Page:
47. Lukyanov K.A., Launer G.A., Tarabykin V.S., Zaraisky A.G., Lukyanov S.A. (1995). Inverted terminal repeats permit the average length of amplified DNA fragments to be regulated during preparation of cDNA libraries by polymerase chain reaction. Anal. Biochem. 229 (2), 198–202 [+]

    A simple polymerase chain reaction (PCR)-based technique for construction of cDNA libraries starting with very small amounts of cells or tissues is described. The technique is based on the insertion of inverted terminal repeats into amplified cDNAs which permit short molecules to generate "pan"-type structures at each cycle of PCR amplification and thus to escape annealing with primers. This allows one to avoid amplification of primer dimers and makes it possible to perform oligonucleotide tailing of the first cDNA strands followed by PCR amplification in the same tube. Moreover, the average size of amplified cDNAs can be controlled by varying the primer concentration.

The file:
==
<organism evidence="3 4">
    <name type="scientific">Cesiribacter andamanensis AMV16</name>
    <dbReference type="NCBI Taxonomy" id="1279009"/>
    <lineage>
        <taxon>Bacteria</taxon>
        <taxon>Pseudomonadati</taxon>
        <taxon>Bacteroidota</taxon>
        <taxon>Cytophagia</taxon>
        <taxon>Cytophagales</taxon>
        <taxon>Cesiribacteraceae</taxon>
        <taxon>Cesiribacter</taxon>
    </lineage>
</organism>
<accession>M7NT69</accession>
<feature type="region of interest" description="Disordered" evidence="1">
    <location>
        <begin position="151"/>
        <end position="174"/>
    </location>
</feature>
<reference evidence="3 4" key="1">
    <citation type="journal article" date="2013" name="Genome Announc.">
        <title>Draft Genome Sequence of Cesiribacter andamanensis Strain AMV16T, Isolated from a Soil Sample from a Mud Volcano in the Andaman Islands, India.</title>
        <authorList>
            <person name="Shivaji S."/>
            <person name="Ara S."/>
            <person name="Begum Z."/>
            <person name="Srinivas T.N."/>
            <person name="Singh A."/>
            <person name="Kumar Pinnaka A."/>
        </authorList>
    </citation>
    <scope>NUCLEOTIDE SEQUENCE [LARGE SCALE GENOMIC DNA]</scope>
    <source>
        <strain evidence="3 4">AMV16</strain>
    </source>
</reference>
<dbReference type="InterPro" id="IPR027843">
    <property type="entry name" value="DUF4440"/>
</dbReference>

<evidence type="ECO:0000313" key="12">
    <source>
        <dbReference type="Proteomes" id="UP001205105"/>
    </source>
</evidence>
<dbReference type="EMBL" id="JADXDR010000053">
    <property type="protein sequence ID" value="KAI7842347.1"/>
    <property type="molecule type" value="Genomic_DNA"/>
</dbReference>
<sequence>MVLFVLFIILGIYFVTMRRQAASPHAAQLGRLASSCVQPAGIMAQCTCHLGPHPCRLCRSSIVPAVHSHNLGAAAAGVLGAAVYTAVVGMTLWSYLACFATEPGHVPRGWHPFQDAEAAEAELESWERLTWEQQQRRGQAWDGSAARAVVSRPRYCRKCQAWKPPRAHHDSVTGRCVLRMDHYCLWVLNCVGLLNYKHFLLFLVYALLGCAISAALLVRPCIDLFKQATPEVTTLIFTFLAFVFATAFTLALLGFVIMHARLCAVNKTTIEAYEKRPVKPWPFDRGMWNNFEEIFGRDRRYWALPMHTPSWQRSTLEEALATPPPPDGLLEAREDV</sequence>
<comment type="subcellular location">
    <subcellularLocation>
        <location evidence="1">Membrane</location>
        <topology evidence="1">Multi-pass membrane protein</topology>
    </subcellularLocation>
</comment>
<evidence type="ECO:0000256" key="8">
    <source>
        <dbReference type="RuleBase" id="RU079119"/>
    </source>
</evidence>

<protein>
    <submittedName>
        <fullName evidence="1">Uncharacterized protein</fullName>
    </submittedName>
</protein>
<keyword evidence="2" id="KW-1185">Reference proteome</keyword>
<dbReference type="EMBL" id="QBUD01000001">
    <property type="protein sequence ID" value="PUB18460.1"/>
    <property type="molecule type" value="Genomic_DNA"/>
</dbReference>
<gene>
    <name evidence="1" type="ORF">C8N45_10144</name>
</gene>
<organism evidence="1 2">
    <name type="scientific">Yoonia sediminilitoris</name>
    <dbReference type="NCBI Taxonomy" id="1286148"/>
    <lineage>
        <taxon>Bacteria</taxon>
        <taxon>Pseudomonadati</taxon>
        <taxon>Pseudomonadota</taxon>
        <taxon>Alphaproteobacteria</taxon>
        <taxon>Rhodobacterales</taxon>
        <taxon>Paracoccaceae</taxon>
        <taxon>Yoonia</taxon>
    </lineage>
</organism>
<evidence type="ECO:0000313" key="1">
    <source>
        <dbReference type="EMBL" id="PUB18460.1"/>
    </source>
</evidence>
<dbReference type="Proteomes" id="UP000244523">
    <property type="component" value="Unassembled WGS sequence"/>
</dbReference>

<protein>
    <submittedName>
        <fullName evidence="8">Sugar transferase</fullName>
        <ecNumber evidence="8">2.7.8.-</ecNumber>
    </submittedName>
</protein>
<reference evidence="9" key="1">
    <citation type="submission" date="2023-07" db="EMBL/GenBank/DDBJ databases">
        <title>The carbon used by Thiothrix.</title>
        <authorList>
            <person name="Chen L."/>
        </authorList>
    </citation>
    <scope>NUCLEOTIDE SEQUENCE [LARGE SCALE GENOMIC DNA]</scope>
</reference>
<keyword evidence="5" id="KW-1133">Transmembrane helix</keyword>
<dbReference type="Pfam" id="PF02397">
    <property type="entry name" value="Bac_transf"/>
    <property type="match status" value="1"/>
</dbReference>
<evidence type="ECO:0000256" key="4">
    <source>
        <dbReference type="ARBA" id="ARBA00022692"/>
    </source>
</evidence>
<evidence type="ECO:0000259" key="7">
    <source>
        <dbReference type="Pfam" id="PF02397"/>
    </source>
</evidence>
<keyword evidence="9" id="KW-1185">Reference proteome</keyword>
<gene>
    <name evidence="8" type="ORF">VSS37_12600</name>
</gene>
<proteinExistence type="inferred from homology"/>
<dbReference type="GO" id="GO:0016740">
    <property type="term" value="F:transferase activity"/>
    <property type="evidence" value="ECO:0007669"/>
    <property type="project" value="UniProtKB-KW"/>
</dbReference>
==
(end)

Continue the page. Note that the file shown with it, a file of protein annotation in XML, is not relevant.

48. Zaraisky A.G., Lukyanov S.A., Vasiliev O.L., Smirnov Y.V., Belyavsky A.V., Kazanskaya O.V. (1992). A novel homeobox gene expressed in the anterior neural plate of the Xenopus embryo. Dev. Biol. 152 (2), 373–82 [+]